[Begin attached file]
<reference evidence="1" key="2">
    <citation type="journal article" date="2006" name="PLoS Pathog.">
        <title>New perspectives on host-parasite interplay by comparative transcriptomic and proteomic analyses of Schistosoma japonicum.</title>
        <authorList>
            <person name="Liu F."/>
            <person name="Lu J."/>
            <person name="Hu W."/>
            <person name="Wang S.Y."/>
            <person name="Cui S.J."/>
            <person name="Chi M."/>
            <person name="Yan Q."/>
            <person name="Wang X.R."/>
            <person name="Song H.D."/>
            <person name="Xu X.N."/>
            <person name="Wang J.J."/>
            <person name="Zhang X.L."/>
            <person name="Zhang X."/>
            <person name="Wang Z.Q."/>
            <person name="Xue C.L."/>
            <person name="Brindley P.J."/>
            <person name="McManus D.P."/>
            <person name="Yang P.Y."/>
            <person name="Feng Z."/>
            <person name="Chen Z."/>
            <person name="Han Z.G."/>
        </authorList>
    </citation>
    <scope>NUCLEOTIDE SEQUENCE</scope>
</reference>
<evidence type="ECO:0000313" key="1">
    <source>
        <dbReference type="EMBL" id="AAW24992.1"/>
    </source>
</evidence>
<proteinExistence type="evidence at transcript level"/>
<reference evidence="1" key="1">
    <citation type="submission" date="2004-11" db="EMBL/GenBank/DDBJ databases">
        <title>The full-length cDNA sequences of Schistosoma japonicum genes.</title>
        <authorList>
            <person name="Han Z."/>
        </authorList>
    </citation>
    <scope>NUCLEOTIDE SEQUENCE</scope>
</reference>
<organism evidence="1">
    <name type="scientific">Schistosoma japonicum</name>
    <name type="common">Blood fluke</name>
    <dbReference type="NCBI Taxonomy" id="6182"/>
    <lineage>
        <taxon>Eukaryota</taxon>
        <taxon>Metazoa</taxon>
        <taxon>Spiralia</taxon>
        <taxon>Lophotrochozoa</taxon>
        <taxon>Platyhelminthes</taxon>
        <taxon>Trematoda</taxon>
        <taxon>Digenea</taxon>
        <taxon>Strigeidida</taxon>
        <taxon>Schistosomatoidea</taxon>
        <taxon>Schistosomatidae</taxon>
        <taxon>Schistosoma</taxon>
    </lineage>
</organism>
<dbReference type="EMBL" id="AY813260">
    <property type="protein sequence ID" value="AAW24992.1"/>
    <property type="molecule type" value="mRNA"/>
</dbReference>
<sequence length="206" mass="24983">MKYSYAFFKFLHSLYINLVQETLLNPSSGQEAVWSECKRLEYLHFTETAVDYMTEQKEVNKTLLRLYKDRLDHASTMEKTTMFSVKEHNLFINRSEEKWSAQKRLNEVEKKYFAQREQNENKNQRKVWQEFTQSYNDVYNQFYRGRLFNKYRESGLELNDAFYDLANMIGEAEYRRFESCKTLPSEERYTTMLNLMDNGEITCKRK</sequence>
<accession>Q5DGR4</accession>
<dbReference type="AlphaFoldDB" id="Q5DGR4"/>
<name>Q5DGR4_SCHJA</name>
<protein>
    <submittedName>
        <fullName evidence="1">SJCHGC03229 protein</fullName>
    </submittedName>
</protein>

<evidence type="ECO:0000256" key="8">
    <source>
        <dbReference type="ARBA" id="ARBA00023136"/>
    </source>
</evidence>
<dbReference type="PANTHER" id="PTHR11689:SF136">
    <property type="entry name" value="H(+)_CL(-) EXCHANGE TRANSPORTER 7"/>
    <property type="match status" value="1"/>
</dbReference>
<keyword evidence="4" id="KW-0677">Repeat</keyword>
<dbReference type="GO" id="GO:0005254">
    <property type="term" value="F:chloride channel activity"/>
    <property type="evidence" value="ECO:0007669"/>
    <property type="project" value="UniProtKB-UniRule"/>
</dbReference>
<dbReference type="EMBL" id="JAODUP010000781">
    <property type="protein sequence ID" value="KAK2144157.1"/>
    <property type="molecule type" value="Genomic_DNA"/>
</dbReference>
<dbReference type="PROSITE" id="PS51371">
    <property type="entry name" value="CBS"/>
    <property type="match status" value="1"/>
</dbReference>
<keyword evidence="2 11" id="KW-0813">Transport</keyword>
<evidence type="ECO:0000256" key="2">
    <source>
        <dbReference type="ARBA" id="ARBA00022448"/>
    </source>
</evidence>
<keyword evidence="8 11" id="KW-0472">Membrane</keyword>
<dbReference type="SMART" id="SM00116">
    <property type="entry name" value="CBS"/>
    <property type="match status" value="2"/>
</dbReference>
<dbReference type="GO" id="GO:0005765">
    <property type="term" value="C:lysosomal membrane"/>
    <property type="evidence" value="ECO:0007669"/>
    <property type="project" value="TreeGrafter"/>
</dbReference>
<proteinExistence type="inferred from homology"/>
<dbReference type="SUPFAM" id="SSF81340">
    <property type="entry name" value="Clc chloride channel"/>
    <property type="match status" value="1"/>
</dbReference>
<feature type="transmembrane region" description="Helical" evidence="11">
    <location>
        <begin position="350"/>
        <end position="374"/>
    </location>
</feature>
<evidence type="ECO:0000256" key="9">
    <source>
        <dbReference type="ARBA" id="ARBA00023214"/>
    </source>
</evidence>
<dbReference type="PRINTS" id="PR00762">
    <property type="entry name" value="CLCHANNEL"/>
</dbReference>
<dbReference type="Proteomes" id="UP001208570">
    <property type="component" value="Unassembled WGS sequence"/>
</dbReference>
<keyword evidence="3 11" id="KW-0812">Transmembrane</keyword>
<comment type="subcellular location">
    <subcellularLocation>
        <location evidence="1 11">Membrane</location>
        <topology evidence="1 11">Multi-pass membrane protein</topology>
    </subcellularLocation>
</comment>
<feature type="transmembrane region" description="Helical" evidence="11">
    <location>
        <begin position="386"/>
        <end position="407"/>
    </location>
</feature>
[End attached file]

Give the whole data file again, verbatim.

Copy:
<reference evidence="1" key="2">
    <citation type="journal article" date="2006" name="PLoS Pathog.">
        <title>New perspectives on host-parasite interplay by comparative transcriptomic and proteomic analyses of Schistosoma japonicum.</title>
        <authorList>
            <person name="Liu F."/>
            <person name="Lu J."/>
            <person name="Hu W."/>
            <person name="Wang S.Y."/>
            <person name="Cui S.J."/>
            <person name="Chi M."/>
            <person name="Yan Q."/>
            <person name="Wang X.R."/>
            <person name="Song H.D."/>
            <person name="Xu X.N."/>
            <person name="Wang J.J."/>
            <person name="Zhang X.L."/>
            <person name="Zhang X."/>
            <person name="Wang Z.Q."/>
            <person name="Xue C.L."/>
            <person name="Brindley P.J."/>
            <person name="McManus D.P."/>
            <person name="Yang P.Y."/>
            <person name="Feng Z."/>
            <person name="Chen Z."/>
            <person name="Han Z.G."/>
        </authorList>
    </citation>
    <scope>NUCLEOTIDE SEQUENCE</scope>
</reference>
<evidence type="ECO:0000313" key="1">
    <source>
        <dbReference type="EMBL" id="AAW24992.1"/>
    </source>
</evidence>
<proteinExistence type="evidence at transcript level"/>
<reference evidence="1" key="1">
    <citation type="submission" date="2004-11" db="EMBL/GenBank/DDBJ databases">
        <title>The full-length cDNA sequences of Schistosoma japonicum genes.</title>
        <authorList>
            <person name="Han Z."/>
        </authorList>
    </citation>
    <scope>NUCLEOTIDE SEQUENCE</scope>
</reference>
<organism evidence="1">
    <name type="scientific">Schistosoma japonicum</name>
    <name type="common">Blood fluke</name>
    <dbReference type="NCBI Taxonomy" id="6182"/>
    <lineage>
        <taxon>Eukaryota</taxon>
        <taxon>Metazoa</taxon>
        <taxon>Spiralia</taxon>
        <taxon>Lophotrochozoa</taxon>
        <taxon>Platyhelminthes</taxon>
        <taxon>Trematoda</taxon>
        <taxon>Digenea</taxon>
        <taxon>Strigeidida</taxon>
        <taxon>Schistosomatoidea</taxon>
        <taxon>Schistosomatidae</taxon>
        <taxon>Schistosoma</taxon>
    </lineage>
</organism>
<dbReference type="EMBL" id="AY813260">
    <property type="protein sequence ID" value="AAW24992.1"/>
    <property type="molecule type" value="mRNA"/>
</dbReference>
<sequence length="206" mass="24983">MKYSYAFFKFLHSLYINLVQETLLNPSSGQEAVWSECKRLEYLHFTETAVDYMTEQKEVNKTLLRLYKDRLDHASTMEKTTMFSVKEHNLFINRSEEKWSAQKRLNEVEKKYFAQREQNENKNQRKVWQEFTQSYNDVYNQFYRGRLFNKYRESGLELNDAFYDLANMIGEAEYRRFESCKTLPSEERYTTMLNLMDNGEITCKRK</sequence>
<accession>Q5DGR4</accession>
<dbReference type="AlphaFoldDB" id="Q5DGR4"/>
<name>Q5DGR4_SCHJA</name>
<protein>
    <submittedName>
        <fullName evidence="1">SJCHGC03229 protein</fullName>
    </submittedName>
</protein>

<evidence type="ECO:0000256" key="8">
    <source>
        <dbReference type="ARBA" id="ARBA00023136"/>
    </source>
</evidence>
<dbReference type="PANTHER" id="PTHR11689:SF136">
    <property type="entry name" value="H(+)_CL(-) EXCHANGE TRANSPORTER 7"/>
    <property type="match status" value="1"/>
</dbReference>
<keyword evidence="4" id="KW-0677">Repeat</keyword>
<dbReference type="GO" id="GO:0005254">
    <property type="term" value="F:chloride channel activity"/>
    <property type="evidence" value="ECO:0007669"/>
    <property type="project" value="UniProtKB-UniRule"/>
</dbReference>
<dbReference type="EMBL" id="JAODUP010000781">
    <property type="protein sequence ID" value="KAK2144157.1"/>
    <property type="molecule type" value="Genomic_DNA"/>
</dbReference>
<dbReference type="PROSITE" id="PS51371">
    <property type="entry name" value="CBS"/>
    <property type="match status" value="1"/>
</dbReference>
<keyword evidence="2 11" id="KW-0813">Transport</keyword>
<evidence type="ECO:0000256" key="2">
    <source>
        <dbReference type="ARBA" id="ARBA00022448"/>
    </source>
</evidence>
<keyword evidence="8 11" id="KW-0472">Membrane</keyword>
<dbReference type="SMART" id="SM00116">
    <property type="entry name" value="CBS"/>
    <property type="match status" value="2"/>
</dbReference>
<dbReference type="GO" id="GO:0005765">
    <property type="term" value="C:lysosomal membrane"/>
    <property type="evidence" value="ECO:0007669"/>
    <property type="project" value="TreeGrafter"/>
</dbReference>
<proteinExistence type="inferred from homology"/>
<dbReference type="SUPFAM" id="SSF81340">
    <property type="entry name" value="Clc chloride channel"/>
    <property type="match status" value="1"/>
</dbReference>
<feature type="transmembrane region" description="Helical" evidence="11">
    <location>
        <begin position="350"/>
        <end position="374"/>
    </location>
</feature>
<evidence type="ECO:0000256" key="9">
    <source>
        <dbReference type="ARBA" id="ARBA00023214"/>
    </source>
</evidence>
<dbReference type="PRINTS" id="PR00762">
    <property type="entry name" value="CLCHANNEL"/>
</dbReference>
<dbReference type="Proteomes" id="UP001208570">
    <property type="component" value="Unassembled WGS sequence"/>
</dbReference>
<keyword evidence="3 11" id="KW-0812">Transmembrane</keyword>
<comment type="subcellular location">
    <subcellularLocation>
        <location evidence="1 11">Membrane</location>
        <topology evidence="1 11">Multi-pass membrane protein</topology>
    </subcellularLocation>
</comment>
<feature type="transmembrane region" description="Helical" evidence="11">
    <location>
        <begin position="386"/>
        <end position="407"/>
    </location>
</feature>